In an op-ed piece in the Star Tribune this week advocating school vouchers, Mitch Pearlstein, founder and executive director of Center of the American Experiment, wrote the following about Myron Orfield’s argument that racially segregated urban schools are a bad thing:
“Nevertheless, unless I’m missing something, Orfield dismisses a very large problem when it comes to implementing some kind of remedy. Correct me if I’m wrong, but if significant numbers of minority students were to transfer out of Minneapolis and St. Paul schools, wouldn’t significant numbers of white students need to transfer in? Otherwise, public schools in the two central cities would grow even more disproportionately minority.”
I appreciate Mitch’s invitation to correct him if he’s wrong. It shows humility. So:
You’re wrong, Mitch. If a significant number of minority students were to transfer out of the city schools, that would lower the numerator (minority students) and the denominator (total students). If you have 10 jelly beans and three are blue, that’s 30 percent. Remove one blue jelly bean, and you’re down to two blue out of nine, or 22 percent. So the departure of minority students from city school districts (without replacement by white students) actually makes the districts less proportionately minority.
Public Numbers is not taking a position here on school vouchers, which Mitch argues is a way to increase integration. We’re just arguing for the proper use of arithmetic. We hope Mitch takes this in the proper spirit and will continue to submit pieces for publication in MinnPost’s Community Voices, where we aspire to correct arithmetical errors — if any — prior to publication.
Joel Kramer is editor and CEO of MinnPost.
ADDENDUM: Forty minutes after we posted this item, Mitch e-mailed the response below:
From: Mitch Pearlstein
Date: Fri, 14 Dec 2007 14:50:54
To: Joel Kramer
Cc: Mitch Pearlstein
Congratulations, as you’re the first person (other than somebody over here at America Experiment) to catch my thoroughly dumb mathematical mistake.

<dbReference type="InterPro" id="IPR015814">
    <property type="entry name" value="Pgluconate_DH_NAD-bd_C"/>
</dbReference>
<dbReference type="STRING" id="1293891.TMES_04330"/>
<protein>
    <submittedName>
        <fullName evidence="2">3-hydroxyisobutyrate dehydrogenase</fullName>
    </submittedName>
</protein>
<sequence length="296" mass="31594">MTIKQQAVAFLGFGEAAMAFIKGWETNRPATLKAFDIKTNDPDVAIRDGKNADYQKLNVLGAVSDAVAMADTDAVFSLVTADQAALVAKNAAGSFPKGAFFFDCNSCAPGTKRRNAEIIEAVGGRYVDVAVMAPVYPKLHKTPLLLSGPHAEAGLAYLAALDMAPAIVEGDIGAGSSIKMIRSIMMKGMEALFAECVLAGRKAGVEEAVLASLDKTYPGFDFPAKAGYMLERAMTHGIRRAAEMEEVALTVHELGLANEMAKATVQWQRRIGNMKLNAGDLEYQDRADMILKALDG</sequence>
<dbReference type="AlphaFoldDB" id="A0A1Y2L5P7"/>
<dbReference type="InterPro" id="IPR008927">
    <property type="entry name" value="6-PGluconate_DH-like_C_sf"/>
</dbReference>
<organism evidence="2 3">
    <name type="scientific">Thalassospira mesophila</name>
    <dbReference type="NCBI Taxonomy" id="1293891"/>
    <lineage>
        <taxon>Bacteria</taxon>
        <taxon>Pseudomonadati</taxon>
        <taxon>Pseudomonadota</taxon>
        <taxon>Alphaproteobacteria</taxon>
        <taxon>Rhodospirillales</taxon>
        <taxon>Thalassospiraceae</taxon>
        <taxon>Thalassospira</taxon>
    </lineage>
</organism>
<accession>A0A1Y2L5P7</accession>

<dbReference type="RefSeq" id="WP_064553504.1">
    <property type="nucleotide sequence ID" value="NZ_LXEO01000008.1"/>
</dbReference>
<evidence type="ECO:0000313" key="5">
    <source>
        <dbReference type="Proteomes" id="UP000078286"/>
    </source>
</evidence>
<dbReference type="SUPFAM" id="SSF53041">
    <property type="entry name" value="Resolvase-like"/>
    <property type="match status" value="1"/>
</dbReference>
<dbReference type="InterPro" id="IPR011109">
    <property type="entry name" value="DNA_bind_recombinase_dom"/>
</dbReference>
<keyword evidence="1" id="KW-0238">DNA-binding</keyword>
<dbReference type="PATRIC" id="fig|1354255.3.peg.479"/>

As you can see below, once we discovered it Thursday morning, hours after the piece appeared, I sent a note to various folks pointing out the screw-up and apologizing for it. Evidently, I compounded my original mistake by not including you in the dissemination. Actually, hindsight suggests we should have posted something on the Center’s website for all to see, pronto.
Fully serious for a moment, as I trust you know, I embrace the canons of journalism and scholarship with sacred seriousness and have been known to lose sleep after accidently omitting a comma from a quote written by someone dead for decades.
Please feel free to run this note. Better yet, I’d be grateful if you did so.
And thanks for the holiday cheerfulness with which you’ve reminded me — and alerted several thousand other people — of what started out as a great Thursday but turned really sour by about 10 a.m.
From: Mitch Pearlstein
Sent: Thursday, December 13, 2007 3:49 PM
Subject: Please delete one sentence
Someone on staff has caught a stupid mistake of mine in the desegregation/voucher column I sent you earlier today (or that you otherwise know about). The last sentence in the second paragraph makes no sense. Actually, it’s 180-degrees mathematically wrong.
I do have a half-way plausible excuse, though the most accurate explanation is garden-variety vapor lock. If you do anything with the piece or pass it along, please delete the line that reads: “Otherwise, public schools in the two central cities would grow even more disproportionately minority.” The column works perfectly well without it. Infinitely better, actually, and we’ll be disseminating it without the dumb sentence, albeit with an “In the interest of full disclosure . . . .” caveat at the bottom.
My apologies and many thanks.